Scots mum blasts plans to cut ‘life changing’ mentoring scheme for youngsters in care

Susanne and her son Kyrie

Susanne Richards, 21, said a mentor in high school during a chaotic time at home helped her turn her life around.

A Scots mum who went from school “class clown” to law student with help from a mentoring scheme has blasted council plans to axe its funding.

Susanne Richards, 21, got into trouble for her behaviour at school when she struggled to cope at home. But a ‘life changing’ programme that supports care experienced youngsters across Scotland helped her get back on track.

Now she fears for the future of the scheme by charity MCR pathways, after Glasgow City council said they could pull the funding from August.

More than 27 coordinators in high schools supporting 2000 children and young people in the city are under threat.

Leading Scots judge Lady Rita Rae recently backed calls to stop the cut saying the scheme “keeps young people away from people like me.”

Susanne said the loss would be devastating.

She told the Record: “I struggled at high school with social aspects and fitting in. I’d live with my Gran a while then went back home to my mum and sisters. That was exciting but hard too, there were a lot of issues.

“I acted out and was the class clown. It was a way to be someone else and switch off from what was going on at home. Teachers wrote me off as disruptive or annoying. But my mentor Jennie pushed me to see my potential.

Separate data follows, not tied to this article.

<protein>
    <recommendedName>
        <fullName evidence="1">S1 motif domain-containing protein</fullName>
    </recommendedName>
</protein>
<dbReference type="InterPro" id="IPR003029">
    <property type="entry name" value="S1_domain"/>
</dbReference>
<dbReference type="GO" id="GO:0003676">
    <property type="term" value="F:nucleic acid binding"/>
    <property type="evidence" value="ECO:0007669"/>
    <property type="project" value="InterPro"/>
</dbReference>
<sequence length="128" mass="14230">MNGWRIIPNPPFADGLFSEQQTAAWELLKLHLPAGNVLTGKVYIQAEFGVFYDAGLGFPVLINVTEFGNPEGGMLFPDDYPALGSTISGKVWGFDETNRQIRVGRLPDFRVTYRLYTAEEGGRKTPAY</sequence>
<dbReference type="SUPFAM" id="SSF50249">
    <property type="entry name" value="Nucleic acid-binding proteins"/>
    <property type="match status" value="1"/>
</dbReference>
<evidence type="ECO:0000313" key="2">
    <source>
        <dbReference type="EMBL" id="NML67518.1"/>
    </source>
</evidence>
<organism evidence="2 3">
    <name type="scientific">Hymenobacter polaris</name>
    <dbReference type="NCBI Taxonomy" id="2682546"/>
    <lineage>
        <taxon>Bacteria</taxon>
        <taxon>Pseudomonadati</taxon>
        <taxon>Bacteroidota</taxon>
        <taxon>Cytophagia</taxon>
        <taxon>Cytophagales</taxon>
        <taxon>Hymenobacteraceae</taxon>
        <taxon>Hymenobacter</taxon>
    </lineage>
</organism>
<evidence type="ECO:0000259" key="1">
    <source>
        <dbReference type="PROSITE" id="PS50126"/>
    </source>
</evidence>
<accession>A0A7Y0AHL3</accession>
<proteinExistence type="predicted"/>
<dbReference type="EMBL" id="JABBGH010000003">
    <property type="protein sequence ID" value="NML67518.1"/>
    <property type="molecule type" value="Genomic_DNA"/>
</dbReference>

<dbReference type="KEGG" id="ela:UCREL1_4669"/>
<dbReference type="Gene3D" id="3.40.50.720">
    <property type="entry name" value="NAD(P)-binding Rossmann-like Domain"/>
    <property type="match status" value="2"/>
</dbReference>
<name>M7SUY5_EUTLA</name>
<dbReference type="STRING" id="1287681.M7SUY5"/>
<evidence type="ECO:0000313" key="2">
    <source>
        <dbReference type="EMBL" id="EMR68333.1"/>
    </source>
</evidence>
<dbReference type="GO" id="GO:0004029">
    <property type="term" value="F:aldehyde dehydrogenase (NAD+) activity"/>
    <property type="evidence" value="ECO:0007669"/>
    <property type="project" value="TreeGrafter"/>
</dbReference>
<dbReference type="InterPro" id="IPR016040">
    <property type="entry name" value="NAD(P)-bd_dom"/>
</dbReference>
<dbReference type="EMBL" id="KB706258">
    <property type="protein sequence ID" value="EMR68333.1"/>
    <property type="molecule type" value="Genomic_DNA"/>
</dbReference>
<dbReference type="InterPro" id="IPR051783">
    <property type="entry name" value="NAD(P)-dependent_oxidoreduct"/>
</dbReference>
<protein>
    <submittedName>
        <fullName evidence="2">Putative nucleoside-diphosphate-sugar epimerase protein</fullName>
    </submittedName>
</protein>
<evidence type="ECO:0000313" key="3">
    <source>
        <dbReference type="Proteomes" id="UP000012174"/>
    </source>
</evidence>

“She called me on it if I messed up but was my number one supporter. I was a lot calmer and more focused by the time I did my Highers.

“I think if they cut funding it’d be devastating. My mentor had my back. With teachers and social workers, I felt I had to watch what I said, but with her I had that trust. I could vent. We still keep in touch, she’s always been there for a chat.”

The mum-of-one is now her now in her fourth year of a law degree at Strathclyde University and hopes to go on to become a mentor.

She said: “Jennie has been such a huge support since I became a mum. I plan to go on to be a mentor with the scheme because I think Scotland’s young people deserve the best chance.

“By cutting one of the biggest supports in schools to care experienced young people, thousands will miss out. I was lucky to have Jennie and I’d want to know that same support is still there for my son if he ever needed it.”

Sharon McIntyre CEO of MCR Pathways said: “We feel a bit on edge, until we know what this means. The uncertainty is just heart breaking. Our mentors do a phenomenal job for young people who are at a disadvantage, through no fault of their own. I’ve seen queues outside our coordinators doors.

“The scheme is like nothing I’ve seen. Young people can be worried and mistrusting of adults and the system. But mentors stand shoulder to shoulder with them. It builds trust and helps young people feel safe, get confident in their own skin and that’s what helps them realise their potential”

A Glasgow Council spokeswoman said: “A review of our MCR mentoring co-ordinators is underway following the council budget in February.



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